An online survey was released during the month of September that queried the public on their current uses for the park and how it should look in the future. It generated 225 responses from residents and people living out of town.

In November, there were two public input sessions, one virtual and one in person.

The commission also got an update on how a new and long anticipated outdoor recreation facility is prospering.

Recreation and Special Events Coordinator Becky Manship said she was pleased to say that the city's dog park has been a great success since its opening in September.

There is a grand opening planned for May 14 to celebrate that has been in Pittsfield's long-range plan since 2003.  

After the park has been open for a full year, the city will be eligible for an $8,000 capital grant.  The funding is planned to be used on a new maintenance gate for the large dog area and an asphalt parking area.

McGrath stressed that the dog park is still open through the winter but that the gate to the parking lot is closed because the unpaved lot could be damaged by snowplows.

"The park has been wildly successful, and we're seeing it used all winter long, that's been the trend and what we're tracking," he said.

"Early on when we conceived the dog park, I don't think we had envisioned the amount of use that we're getting during the wintertime, so I think the facility begs for an asphalt formal parking area."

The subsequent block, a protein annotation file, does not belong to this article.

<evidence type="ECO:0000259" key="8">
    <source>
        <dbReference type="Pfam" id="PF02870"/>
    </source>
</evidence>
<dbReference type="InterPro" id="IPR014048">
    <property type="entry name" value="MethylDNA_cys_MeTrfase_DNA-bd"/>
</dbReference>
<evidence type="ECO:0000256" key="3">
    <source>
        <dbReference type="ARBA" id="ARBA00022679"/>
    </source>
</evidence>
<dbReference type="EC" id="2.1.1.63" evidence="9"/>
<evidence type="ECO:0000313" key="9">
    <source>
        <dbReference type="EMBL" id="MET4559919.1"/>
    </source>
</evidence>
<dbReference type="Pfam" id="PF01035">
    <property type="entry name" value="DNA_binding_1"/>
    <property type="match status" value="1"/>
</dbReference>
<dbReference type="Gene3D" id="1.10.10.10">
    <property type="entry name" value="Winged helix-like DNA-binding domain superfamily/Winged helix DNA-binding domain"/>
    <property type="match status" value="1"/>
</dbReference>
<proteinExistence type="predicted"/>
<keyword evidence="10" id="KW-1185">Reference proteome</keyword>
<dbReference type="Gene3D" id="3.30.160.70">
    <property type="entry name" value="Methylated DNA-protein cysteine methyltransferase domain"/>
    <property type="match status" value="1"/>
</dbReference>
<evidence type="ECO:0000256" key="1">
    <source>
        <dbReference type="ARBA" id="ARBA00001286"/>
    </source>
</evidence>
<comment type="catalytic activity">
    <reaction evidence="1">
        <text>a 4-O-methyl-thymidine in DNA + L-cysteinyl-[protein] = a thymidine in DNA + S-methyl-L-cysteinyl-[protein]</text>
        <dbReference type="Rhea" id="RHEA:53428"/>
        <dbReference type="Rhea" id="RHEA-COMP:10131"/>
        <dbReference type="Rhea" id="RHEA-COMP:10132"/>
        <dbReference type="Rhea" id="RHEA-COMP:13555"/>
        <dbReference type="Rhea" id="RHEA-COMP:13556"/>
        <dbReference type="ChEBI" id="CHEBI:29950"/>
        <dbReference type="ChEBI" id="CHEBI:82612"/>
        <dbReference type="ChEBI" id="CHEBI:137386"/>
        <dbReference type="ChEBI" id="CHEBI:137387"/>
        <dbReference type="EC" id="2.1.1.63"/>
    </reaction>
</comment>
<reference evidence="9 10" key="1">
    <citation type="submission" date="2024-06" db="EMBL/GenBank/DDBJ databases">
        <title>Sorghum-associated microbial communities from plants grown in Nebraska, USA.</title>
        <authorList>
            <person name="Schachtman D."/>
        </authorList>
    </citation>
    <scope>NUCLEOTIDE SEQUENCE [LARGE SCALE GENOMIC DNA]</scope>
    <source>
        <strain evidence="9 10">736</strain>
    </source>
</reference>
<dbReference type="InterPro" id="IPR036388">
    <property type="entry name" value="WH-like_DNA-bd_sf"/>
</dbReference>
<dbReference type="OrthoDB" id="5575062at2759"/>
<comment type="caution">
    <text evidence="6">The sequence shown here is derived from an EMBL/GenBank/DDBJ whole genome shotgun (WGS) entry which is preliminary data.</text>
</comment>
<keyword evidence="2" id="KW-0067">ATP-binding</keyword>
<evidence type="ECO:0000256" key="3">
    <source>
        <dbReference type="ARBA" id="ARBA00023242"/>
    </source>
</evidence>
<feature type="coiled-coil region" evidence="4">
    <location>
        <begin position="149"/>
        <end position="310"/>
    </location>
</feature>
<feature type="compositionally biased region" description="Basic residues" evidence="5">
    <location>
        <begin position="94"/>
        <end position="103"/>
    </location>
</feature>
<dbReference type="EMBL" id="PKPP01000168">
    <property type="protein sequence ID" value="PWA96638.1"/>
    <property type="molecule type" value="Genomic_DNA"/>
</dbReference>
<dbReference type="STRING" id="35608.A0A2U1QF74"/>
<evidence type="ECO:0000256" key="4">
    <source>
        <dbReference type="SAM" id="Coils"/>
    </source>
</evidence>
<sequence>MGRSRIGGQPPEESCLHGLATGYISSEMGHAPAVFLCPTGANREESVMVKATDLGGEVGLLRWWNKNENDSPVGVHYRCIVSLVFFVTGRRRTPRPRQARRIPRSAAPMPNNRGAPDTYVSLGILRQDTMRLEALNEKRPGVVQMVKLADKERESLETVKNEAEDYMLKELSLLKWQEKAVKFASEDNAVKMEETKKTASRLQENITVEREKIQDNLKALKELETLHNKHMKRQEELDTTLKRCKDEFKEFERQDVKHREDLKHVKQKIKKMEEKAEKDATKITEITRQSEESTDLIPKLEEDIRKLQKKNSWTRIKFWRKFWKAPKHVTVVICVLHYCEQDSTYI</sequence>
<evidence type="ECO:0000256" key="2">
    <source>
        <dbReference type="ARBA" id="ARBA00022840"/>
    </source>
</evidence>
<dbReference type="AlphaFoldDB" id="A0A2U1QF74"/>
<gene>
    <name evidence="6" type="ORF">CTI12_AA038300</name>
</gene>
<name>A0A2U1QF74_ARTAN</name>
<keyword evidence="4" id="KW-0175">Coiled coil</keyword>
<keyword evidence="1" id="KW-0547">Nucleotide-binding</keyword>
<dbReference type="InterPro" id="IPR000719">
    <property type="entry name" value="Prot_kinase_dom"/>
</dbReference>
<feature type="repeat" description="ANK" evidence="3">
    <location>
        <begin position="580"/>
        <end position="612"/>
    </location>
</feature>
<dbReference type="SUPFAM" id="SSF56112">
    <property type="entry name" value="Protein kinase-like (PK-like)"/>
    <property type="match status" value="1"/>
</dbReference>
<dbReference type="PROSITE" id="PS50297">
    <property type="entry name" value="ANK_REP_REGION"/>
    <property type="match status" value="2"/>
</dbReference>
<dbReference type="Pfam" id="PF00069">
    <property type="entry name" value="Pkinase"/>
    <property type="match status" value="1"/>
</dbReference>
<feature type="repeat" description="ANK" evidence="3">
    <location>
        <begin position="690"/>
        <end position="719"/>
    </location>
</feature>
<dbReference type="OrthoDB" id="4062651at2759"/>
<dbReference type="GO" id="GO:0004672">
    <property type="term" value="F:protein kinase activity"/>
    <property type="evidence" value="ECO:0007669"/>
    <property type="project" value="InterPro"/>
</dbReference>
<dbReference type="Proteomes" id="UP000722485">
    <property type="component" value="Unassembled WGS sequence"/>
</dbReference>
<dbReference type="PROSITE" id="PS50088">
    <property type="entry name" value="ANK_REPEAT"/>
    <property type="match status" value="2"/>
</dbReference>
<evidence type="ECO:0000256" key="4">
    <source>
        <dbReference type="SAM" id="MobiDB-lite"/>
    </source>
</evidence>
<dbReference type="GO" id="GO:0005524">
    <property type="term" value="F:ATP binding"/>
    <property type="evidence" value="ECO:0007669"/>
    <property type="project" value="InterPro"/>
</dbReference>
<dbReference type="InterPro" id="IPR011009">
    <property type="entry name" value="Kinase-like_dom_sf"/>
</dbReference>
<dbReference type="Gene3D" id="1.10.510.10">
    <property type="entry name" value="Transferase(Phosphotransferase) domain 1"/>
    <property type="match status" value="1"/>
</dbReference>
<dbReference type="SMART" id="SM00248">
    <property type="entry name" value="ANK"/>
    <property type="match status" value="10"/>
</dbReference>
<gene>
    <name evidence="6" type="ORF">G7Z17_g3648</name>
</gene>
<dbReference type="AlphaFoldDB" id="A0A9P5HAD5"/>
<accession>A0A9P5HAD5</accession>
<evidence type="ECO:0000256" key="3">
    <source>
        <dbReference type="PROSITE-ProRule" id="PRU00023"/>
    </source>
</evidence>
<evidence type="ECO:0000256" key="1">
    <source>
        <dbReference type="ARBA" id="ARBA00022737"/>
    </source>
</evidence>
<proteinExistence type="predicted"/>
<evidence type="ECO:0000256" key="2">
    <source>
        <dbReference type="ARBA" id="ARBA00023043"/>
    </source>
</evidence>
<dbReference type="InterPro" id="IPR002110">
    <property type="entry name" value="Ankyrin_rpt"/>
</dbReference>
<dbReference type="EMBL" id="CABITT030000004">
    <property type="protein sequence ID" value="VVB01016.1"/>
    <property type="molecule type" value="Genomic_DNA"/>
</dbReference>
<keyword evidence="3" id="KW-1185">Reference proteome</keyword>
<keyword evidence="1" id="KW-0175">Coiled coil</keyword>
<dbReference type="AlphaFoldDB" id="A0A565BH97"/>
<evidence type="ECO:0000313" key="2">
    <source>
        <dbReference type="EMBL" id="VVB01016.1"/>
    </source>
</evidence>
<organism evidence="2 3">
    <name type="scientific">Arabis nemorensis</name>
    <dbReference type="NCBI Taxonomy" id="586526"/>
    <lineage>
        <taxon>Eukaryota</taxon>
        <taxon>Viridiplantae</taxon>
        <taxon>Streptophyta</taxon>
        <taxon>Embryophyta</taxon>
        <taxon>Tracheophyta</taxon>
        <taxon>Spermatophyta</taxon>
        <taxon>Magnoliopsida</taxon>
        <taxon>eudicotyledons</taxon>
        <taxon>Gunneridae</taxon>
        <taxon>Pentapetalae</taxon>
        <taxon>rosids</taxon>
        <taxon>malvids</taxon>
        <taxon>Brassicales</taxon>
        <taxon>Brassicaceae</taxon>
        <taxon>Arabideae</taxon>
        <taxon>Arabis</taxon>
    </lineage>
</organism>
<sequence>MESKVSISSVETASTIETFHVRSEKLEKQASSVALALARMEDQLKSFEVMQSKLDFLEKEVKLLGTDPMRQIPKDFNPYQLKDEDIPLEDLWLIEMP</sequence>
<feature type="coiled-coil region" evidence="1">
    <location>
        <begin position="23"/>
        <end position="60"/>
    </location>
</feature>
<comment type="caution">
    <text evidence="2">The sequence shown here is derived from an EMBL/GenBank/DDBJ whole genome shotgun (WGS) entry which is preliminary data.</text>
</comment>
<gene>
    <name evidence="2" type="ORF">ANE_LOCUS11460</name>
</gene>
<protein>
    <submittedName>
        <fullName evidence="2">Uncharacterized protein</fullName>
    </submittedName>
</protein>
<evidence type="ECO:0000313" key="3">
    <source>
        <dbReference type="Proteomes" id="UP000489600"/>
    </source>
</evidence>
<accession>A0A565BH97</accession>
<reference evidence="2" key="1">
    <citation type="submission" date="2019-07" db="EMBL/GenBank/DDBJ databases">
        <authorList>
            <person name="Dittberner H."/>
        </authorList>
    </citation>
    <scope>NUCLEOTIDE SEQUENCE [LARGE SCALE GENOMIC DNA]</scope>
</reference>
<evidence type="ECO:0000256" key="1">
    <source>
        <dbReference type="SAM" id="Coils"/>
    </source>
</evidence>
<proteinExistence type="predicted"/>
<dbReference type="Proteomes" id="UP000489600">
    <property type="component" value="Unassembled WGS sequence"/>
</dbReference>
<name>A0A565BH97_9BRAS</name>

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BEAT: Conserving Flowers and their Pollinators

PITTSFIELD, Mass. — Joan Edwards will speak at the May Pittsfield Green Drinks event on Tuesday, May 17th at 6:00 PM and give a slideshow presentation about the rapidly decreasing biodiversity that is taking place globally, known as the sixth extinction. 
 
She will specifically focus on flowers and their insect visitors. 
 
This sixth extinction is primarily driven by human actions, from habitat loss to climate change. The impacts of biodiversity loss are far-reaching, resulting in biological communities that are less resilient and with diminished ecosystems services. As part of the discussion, Joan will explore the impact of biodiversity loss in the pollinator-flower world and examine how the surprising dynamics of flower-pollinator networks can help to conserve both flowers and their pollinators.
 
Joan Edwards is a botanist interested in understanding the biomechanics and adaptive significance of ultra-fast plant movements—plant actions that are so quick they occur in milliseconds. Using high-speed video (up to 100,000 fps), she studies the evolutionary significance and biomechanics of fast movements, including the trebuchet catapults of bunchberry dogwood, the vortex rings of Sphagnum moss, the splash cups of liverworts, and the "poppers" of wood sorrel. Her early fieldwork was on the impact of moose on plants in the boreal forests of Isle Royale National Park.